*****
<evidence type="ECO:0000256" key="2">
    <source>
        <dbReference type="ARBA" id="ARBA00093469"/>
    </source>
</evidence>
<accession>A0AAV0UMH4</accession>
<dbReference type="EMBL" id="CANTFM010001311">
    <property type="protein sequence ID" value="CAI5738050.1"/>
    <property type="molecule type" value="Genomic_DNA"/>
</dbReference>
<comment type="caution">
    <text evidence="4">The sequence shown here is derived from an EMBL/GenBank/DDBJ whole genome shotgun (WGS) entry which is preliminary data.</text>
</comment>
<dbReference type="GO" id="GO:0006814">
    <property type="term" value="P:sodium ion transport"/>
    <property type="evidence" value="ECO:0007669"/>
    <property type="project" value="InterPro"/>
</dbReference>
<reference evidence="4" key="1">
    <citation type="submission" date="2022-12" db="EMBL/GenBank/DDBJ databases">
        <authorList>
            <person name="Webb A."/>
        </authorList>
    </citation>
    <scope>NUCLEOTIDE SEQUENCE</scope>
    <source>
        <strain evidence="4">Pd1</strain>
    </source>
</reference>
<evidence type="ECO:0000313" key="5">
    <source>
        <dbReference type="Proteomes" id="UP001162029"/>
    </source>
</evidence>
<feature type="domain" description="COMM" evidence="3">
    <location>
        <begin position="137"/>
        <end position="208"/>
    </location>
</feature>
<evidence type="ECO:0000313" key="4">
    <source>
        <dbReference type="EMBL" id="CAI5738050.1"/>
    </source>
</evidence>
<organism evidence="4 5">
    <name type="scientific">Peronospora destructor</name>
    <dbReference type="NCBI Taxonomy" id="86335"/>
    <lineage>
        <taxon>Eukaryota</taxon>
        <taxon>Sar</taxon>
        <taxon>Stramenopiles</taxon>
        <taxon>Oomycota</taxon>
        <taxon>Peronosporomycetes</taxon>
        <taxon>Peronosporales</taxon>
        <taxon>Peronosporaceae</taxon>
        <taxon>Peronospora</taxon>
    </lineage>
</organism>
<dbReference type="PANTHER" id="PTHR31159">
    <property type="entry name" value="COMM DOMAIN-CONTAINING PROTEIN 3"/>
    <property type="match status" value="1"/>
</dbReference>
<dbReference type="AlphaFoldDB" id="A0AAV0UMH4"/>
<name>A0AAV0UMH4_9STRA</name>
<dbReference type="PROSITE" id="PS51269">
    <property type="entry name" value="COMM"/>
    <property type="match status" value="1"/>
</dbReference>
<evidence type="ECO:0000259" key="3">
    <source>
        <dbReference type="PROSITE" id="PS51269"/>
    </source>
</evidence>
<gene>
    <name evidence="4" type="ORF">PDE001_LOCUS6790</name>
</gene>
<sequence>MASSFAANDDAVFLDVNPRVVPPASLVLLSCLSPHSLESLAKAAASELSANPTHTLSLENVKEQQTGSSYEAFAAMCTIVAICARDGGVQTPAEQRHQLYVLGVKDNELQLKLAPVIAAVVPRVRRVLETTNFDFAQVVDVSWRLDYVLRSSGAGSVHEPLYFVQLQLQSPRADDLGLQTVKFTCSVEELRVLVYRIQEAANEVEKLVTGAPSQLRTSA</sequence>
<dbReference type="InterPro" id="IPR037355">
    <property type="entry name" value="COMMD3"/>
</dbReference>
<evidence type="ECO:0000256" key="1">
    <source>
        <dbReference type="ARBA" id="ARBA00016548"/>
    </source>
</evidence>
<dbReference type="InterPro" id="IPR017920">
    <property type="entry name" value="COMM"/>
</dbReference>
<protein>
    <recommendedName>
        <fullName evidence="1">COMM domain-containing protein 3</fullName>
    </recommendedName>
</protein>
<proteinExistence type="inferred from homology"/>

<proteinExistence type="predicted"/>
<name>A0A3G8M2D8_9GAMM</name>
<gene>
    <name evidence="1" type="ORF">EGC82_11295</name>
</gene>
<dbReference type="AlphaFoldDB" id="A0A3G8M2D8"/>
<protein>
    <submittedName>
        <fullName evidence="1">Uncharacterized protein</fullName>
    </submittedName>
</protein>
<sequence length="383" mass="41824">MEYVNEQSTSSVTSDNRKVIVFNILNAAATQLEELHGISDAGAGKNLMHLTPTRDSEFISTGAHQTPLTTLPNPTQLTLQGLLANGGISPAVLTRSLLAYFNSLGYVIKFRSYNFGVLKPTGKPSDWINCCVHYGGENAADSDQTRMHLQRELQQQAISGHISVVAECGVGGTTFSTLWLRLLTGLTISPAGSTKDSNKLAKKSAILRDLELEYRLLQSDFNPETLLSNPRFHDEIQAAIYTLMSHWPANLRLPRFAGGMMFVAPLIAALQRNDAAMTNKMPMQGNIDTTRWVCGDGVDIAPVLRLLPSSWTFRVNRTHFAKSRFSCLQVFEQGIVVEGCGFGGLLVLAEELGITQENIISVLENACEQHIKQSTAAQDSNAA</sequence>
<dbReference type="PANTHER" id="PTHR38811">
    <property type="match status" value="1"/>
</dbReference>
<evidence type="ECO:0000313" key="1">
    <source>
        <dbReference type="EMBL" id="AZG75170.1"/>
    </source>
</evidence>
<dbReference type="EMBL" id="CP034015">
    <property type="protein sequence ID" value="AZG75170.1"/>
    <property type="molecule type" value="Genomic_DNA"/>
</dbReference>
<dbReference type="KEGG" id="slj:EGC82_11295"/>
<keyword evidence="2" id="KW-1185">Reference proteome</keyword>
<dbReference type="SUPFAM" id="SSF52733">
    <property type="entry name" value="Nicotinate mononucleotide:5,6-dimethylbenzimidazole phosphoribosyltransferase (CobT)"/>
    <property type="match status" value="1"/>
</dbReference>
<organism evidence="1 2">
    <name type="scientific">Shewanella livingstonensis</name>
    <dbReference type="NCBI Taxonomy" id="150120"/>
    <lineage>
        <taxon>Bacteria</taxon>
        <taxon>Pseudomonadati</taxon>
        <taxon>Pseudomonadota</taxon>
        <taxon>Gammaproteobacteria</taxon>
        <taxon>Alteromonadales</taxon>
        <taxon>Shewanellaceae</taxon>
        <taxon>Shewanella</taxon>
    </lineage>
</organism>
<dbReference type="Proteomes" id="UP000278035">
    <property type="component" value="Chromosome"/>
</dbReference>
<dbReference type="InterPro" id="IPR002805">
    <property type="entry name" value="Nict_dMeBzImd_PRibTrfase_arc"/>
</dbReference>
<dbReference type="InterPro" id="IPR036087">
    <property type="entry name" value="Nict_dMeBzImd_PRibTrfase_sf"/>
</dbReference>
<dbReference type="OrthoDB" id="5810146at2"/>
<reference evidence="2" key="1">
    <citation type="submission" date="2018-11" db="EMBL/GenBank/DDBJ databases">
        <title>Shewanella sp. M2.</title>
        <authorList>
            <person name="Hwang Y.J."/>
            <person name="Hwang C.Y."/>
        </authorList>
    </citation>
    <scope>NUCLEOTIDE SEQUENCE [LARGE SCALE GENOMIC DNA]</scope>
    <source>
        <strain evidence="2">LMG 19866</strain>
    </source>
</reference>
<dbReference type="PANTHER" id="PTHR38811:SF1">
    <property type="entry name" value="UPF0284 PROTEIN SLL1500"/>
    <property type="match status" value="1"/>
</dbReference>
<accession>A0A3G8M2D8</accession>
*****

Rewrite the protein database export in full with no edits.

<evidence type="ECO:0000256" key="2">
    <source>
        <dbReference type="ARBA" id="ARBA00093469"/>
    </source>
</evidence>
<accession>A0AAV0UMH4</accession>
<dbReference type="EMBL" id="CANTFM010001311">
    <property type="protein sequence ID" value="CAI5738050.1"/>
    <property type="molecule type" value="Genomic_DNA"/>
</dbReference>
<comment type="caution">
    <text evidence="4">The sequence shown here is derived from an EMBL/GenBank/DDBJ whole genome shotgun (WGS) entry which is preliminary data.</text>
</comment>
<dbReference type="GO" id="GO:0006814">
    <property type="term" value="P:sodium ion transport"/>
    <property type="evidence" value="ECO:0007669"/>
    <property type="project" value="InterPro"/>
</dbReference>
<reference evidence="4" key="1">
    <citation type="submission" date="2022-12" db="EMBL/GenBank/DDBJ databases">
        <authorList>
            <person name="Webb A."/>
        </authorList>
    </citation>
    <scope>NUCLEOTIDE SEQUENCE</scope>
    <source>
        <strain evidence="4">Pd1</strain>
    </source>
</reference>
<evidence type="ECO:0000313" key="5">
    <source>
        <dbReference type="Proteomes" id="UP001162029"/>
    </source>
</evidence>
<feature type="domain" description="COMM" evidence="3">
    <location>
        <begin position="137"/>
        <end position="208"/>
    </location>
</feature>
<evidence type="ECO:0000313" key="4">
    <source>
        <dbReference type="EMBL" id="CAI5738050.1"/>
    </source>
</evidence>
<organism evidence="4 5">
    <name type="scientific">Peronospora destructor</name>
    <dbReference type="NCBI Taxonomy" id="86335"/>
    <lineage>
        <taxon>Eukaryota</taxon>
        <taxon>Sar</taxon>
        <taxon>Stramenopiles</taxon>
        <taxon>Oomycota</taxon>
        <taxon>Peronosporomycetes</taxon>
        <taxon>Peronosporales</taxon>
        <taxon>Peronosporaceae</taxon>
        <taxon>Peronospora</taxon>
    </lineage>
</organism>
<dbReference type="PANTHER" id="PTHR31159">
    <property type="entry name" value="COMM DOMAIN-CONTAINING PROTEIN 3"/>
    <property type="match status" value="1"/>
</dbReference>
<dbReference type="AlphaFoldDB" id="A0AAV0UMH4"/>
<name>A0AAV0UMH4_9STRA</name>
<dbReference type="PROSITE" id="PS51269">
    <property type="entry name" value="COMM"/>
    <property type="match status" value="1"/>
</dbReference>
<evidence type="ECO:0000259" key="3">
    <source>
        <dbReference type="PROSITE" id="PS51269"/>
    </source>
</evidence>
<gene>
    <name evidence="4" type="ORF">PDE001_LOCUS6790</name>
</gene>
<sequence>MASSFAANDDAVFLDVNPRVVPPASLVLLSCLSPHSLESLAKAAASELSANPTHTLSLENVKEQQTGSSYEAFAAMCTIVAICARDGGVQTPAEQRHQLYVLGVKDNELQLKLAPVIAAVVPRVRRVLETTNFDFAQVVDVSWRLDYVLRSSGAGSVHEPLYFVQLQLQSPRADDLGLQTVKFTCSVEELRVLVYRIQEAANEVEKLVTGAPSQLRTSA</sequence>
<dbReference type="InterPro" id="IPR037355">
    <property type="entry name" value="COMMD3"/>
</dbReference>
<evidence type="ECO:0000256" key="1">
    <source>
        <dbReference type="ARBA" id="ARBA00016548"/>
    </source>
</evidence>
<dbReference type="InterPro" id="IPR017920">
    <property type="entry name" value="COMM"/>
</dbReference>
<protein>
    <recommendedName>
        <fullName evidence="1">COMM domain-containing protein 3</fullName>
    </recommendedName>
</protein>
<proteinExistence type="inferred from homology"/>

<proteinExistence type="predicted"/>
<name>A0A3G8M2D8_9GAMM</name>
<gene>
    <name evidence="1" type="ORF">EGC82_11295</name>
</gene>
<dbReference type="AlphaFoldDB" id="A0A3G8M2D8"/>
<protein>
    <submittedName>
        <fullName evidence="1">Uncharacterized protein</fullName>
    </submittedName>
</protein>
<sequence length="383" mass="41824">MEYVNEQSTSSVTSDNRKVIVFNILNAAATQLEELHGISDAGAGKNLMHLTPTRDSEFISTGAHQTPLTTLPNPTQLTLQGLLANGGISPAVLTRSLLAYFNSLGYVIKFRSYNFGVLKPTGKPSDWINCCVHYGGENAADSDQTRMHLQRELQQQAISGHISVVAECGVGGTTFSTLWLRLLTGLTISPAGSTKDSNKLAKKSAILRDLELEYRLLQSDFNPETLLSNPRFHDEIQAAIYTLMSHWPANLRLPRFAGGMMFVAPLIAALQRNDAAMTNKMPMQGNIDTTRWVCGDGVDIAPVLRLLPSSWTFRVNRTHFAKSRFSCLQVFEQGIVVEGCGFGGLLVLAEELGITQENIISVLENACEQHIKQSTAAQDSNAA</sequence>
<dbReference type="PANTHER" id="PTHR38811">
    <property type="match status" value="1"/>
</dbReference>
<evidence type="ECO:0000313" key="1">
    <source>
        <dbReference type="EMBL" id="AZG75170.1"/>
    </source>
</evidence>
<dbReference type="EMBL" id="CP034015">
    <property type="protein sequence ID" value="AZG75170.1"/>
    <property type="molecule type" value="Genomic_DNA"/>
</dbReference>
<dbReference type="KEGG" id="slj:EGC82_11295"/>
<keyword evidence="2" id="KW-1185">Reference proteome</keyword>
<dbReference type="SUPFAM" id="SSF52733">
    <property type="entry name" value="Nicotinate mononucleotide:5,6-dimethylbenzimidazole phosphoribosyltransferase (CobT)"/>
    <property type="match status" value="1"/>
</dbReference>
<organism evidence="1 2">
    <name type="scientific">Shewanella livingstonensis</name>
    <dbReference type="NCBI Taxonomy" id="150120"/>
    <lineage>
        <taxon>Bacteria</taxon>
        <taxon>Pseudomonadati</taxon>
        <taxon>Pseudomonadota</taxon>
        <taxon>Gammaproteobacteria</taxon>
        <taxon>Alteromonadales</taxon>
        <taxon>Shewanellaceae</taxon>
        <taxon>Shewanella</taxon>
    </lineage>
</organism>
<dbReference type="Proteomes" id="UP000278035">
    <property type="component" value="Chromosome"/>
</dbReference>
<dbReference type="InterPro" id="IPR002805">
    <property type="entry name" value="Nict_dMeBzImd_PRibTrfase_arc"/>
</dbReference>
<dbReference type="InterPro" id="IPR036087">
    <property type="entry name" value="Nict_dMeBzImd_PRibTrfase_sf"/>
</dbReference>
<dbReference type="OrthoDB" id="5810146at2"/>
<reference evidence="2" key="1">
    <citation type="submission" date="2018-11" db="EMBL/GenBank/DDBJ databases">
        <title>Shewanella sp. M2.</title>
        <authorList>
            <person name="Hwang Y.J."/>
            <person name="Hwang C.Y."/>
        </authorList>
    </citation>
    <scope>NUCLEOTIDE SEQUENCE [LARGE SCALE GENOMIC DNA]</scope>
    <source>
        <strain evidence="2">LMG 19866</strain>
    </source>
</reference>
<dbReference type="PANTHER" id="PTHR38811:SF1">
    <property type="entry name" value="UPF0284 PROTEIN SLL1500"/>
    <property type="match status" value="1"/>
</dbReference>
<accession>A0A3G8M2D8</accession>